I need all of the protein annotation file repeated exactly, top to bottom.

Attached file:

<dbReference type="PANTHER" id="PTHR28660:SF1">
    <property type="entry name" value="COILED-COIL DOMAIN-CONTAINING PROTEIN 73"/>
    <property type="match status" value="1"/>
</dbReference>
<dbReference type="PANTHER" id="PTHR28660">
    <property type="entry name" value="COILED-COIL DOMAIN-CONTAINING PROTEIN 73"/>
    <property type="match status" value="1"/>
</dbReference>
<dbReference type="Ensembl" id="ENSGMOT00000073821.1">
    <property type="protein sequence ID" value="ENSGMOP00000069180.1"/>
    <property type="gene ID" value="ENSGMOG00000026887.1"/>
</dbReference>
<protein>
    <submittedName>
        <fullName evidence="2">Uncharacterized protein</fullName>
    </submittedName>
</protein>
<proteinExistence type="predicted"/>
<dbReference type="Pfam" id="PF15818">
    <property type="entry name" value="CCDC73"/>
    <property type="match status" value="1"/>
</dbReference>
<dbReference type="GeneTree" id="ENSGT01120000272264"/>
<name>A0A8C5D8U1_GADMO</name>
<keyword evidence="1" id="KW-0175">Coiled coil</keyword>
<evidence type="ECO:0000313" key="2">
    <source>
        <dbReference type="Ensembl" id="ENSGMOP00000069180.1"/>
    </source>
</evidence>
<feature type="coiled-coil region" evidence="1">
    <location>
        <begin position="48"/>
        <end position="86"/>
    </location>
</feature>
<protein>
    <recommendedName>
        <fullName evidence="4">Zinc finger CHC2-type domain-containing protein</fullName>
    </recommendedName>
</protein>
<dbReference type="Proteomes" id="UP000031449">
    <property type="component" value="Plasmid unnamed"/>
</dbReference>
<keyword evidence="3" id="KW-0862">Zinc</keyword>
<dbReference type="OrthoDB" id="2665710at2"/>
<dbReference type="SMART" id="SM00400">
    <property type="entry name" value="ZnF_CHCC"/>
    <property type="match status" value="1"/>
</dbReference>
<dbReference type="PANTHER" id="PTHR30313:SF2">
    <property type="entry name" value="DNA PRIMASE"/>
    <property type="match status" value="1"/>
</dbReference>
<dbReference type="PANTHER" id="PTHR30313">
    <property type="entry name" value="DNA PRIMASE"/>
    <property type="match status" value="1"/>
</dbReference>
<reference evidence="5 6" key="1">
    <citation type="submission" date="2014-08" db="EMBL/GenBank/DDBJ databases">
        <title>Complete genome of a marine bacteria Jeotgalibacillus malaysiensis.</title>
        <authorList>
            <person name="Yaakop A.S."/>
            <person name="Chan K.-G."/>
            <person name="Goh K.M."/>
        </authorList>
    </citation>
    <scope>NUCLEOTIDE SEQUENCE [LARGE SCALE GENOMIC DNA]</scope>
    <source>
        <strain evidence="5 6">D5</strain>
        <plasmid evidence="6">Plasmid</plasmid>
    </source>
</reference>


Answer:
<dbReference type="PANTHER" id="PTHR28660:SF1">
    <property type="entry name" value="COILED-COIL DOMAIN-CONTAINING PROTEIN 73"/>
    <property type="match status" value="1"/>
</dbReference>
<dbReference type="PANTHER" id="PTHR28660">
    <property type="entry name" value="COILED-COIL DOMAIN-CONTAINING PROTEIN 73"/>
    <property type="match status" value="1"/>
</dbReference>
<dbReference type="Ensembl" id="ENSGMOT00000073821.1">
    <property type="protein sequence ID" value="ENSGMOP00000069180.1"/>
    <property type="gene ID" value="ENSGMOG00000026887.1"/>
</dbReference>
<protein>
    <submittedName>
        <fullName evidence="2">Uncharacterized protein</fullName>
    </submittedName>
</protein>
<proteinExistence type="predicted"/>
<dbReference type="Pfam" id="PF15818">
    <property type="entry name" value="CCDC73"/>
    <property type="match status" value="1"/>
</dbReference>
<dbReference type="GeneTree" id="ENSGT01120000272264"/>
<name>A0A8C5D8U1_GADMO</name>
<keyword evidence="1" id="KW-0175">Coiled coil</keyword>
<evidence type="ECO:0000313" key="2">
    <source>
        <dbReference type="Ensembl" id="ENSGMOP00000069180.1"/>
    </source>
</evidence>
<feature type="coiled-coil region" evidence="1">
    <location>
        <begin position="48"/>
        <end position="86"/>
    </location>
</feature>
<protein>
    <recommendedName>
        <fullName evidence="4">Zinc finger CHC2-type domain-containing protein</fullName>
    </recommendedName>
</protein>
<dbReference type="Proteomes" id="UP000031449">
    <property type="component" value="Plasmid unnamed"/>
</dbReference>
<keyword evidence="3" id="KW-0862">Zinc</keyword>
<dbReference type="OrthoDB" id="2665710at2"/>
<dbReference type="SMART" id="SM00400">
    <property type="entry name" value="ZnF_CHCC"/>
    <property type="match status" value="1"/>
</dbReference>
<dbReference type="PANTHER" id="PTHR30313:SF2">
    <property type="entry name" value="DNA PRIMASE"/>
    <property type="match status" value="1"/>
</dbReference>
<dbReference type="PANTHER" id="PTHR30313">
    <property type="entry name" value="DNA PRIMASE"/>
    <property type="match status" value="1"/>
</dbReference>
<reference evidence="5 6" key="1">
    <citation type="submission" date="2014-08" db="EMBL/GenBank/DDBJ databases">
        <title>Complete genome of a marine bacteria Jeotgalibacillus malaysiensis.</title>
        <authorList>
            <person name="Yaakop A.S."/>
            <person name="Chan K.-G."/>
            <person name="Goh K.M."/>
        </authorList>
    </citation>
    <scope>NUCLEOTIDE SEQUENCE [LARGE SCALE GENOMIC DNA]</scope>
    <source>
        <strain evidence="5 6">D5</strain>
        <plasmid evidence="6">Plasmid</plasmid>
    </source>
</reference>